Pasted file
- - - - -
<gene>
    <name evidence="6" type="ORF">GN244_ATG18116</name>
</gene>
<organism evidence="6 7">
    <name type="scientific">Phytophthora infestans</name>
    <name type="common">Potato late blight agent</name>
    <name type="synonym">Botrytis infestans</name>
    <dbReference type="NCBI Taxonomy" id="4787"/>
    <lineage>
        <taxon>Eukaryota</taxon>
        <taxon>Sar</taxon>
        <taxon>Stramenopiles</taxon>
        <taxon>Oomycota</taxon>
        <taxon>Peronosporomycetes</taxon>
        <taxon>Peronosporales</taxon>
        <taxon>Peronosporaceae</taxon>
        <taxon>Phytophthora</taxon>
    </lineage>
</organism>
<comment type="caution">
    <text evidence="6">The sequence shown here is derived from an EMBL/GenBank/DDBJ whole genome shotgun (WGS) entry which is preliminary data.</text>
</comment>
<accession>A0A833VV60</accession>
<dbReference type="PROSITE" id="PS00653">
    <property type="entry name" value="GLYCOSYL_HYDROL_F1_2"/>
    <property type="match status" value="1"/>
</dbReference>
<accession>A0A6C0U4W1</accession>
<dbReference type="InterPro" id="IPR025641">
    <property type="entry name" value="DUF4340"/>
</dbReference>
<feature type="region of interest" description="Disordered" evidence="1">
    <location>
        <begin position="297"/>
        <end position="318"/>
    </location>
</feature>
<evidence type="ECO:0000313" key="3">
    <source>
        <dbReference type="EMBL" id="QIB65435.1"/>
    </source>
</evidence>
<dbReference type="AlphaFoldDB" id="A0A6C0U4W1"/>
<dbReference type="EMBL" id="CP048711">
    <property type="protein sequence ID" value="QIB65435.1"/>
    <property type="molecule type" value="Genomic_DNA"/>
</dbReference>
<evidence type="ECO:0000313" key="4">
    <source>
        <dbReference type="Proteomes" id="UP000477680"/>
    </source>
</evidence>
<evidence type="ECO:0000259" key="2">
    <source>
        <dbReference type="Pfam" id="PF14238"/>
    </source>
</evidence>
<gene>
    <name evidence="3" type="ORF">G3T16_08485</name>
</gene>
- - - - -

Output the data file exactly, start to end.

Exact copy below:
<gene>
    <name evidence="6" type="ORF">GN244_ATG18116</name>
</gene>
<organism evidence="6 7">
    <name type="scientific">Phytophthora infestans</name>
    <name type="common">Potato late blight agent</name>
    <name type="synonym">Botrytis infestans</name>
    <dbReference type="NCBI Taxonomy" id="4787"/>
    <lineage>
        <taxon>Eukaryota</taxon>
        <taxon>Sar</taxon>
        <taxon>Stramenopiles</taxon>
        <taxon>Oomycota</taxon>
        <taxon>Peronosporomycetes</taxon>
        <taxon>Peronosporales</taxon>
        <taxon>Peronosporaceae</taxon>
        <taxon>Phytophthora</taxon>
    </lineage>
</organism>
<comment type="caution">
    <text evidence="6">The sequence shown here is derived from an EMBL/GenBank/DDBJ whole genome shotgun (WGS) entry which is preliminary data.</text>
</comment>
<accession>A0A833VV60</accession>
<dbReference type="PROSITE" id="PS00653">
    <property type="entry name" value="GLYCOSYL_HYDROL_F1_2"/>
    <property type="match status" value="1"/>
</dbReference>
<accession>A0A6C0U4W1</accession>
<dbReference type="InterPro" id="IPR025641">
    <property type="entry name" value="DUF4340"/>
</dbReference>
<feature type="region of interest" description="Disordered" evidence="1">
    <location>
        <begin position="297"/>
        <end position="318"/>
    </location>
</feature>
<evidence type="ECO:0000313" key="3">
    <source>
        <dbReference type="EMBL" id="QIB65435.1"/>
    </source>
</evidence>
<dbReference type="AlphaFoldDB" id="A0A6C0U4W1"/>
<dbReference type="EMBL" id="CP048711">
    <property type="protein sequence ID" value="QIB65435.1"/>
    <property type="molecule type" value="Genomic_DNA"/>
</dbReference>
<evidence type="ECO:0000313" key="4">
    <source>
        <dbReference type="Proteomes" id="UP000477680"/>
    </source>
</evidence>
<evidence type="ECO:0000259" key="2">
    <source>
        <dbReference type="Pfam" id="PF14238"/>
    </source>
</evidence>
<gene>
    <name evidence="3" type="ORF">G3T16_08485</name>
</gene>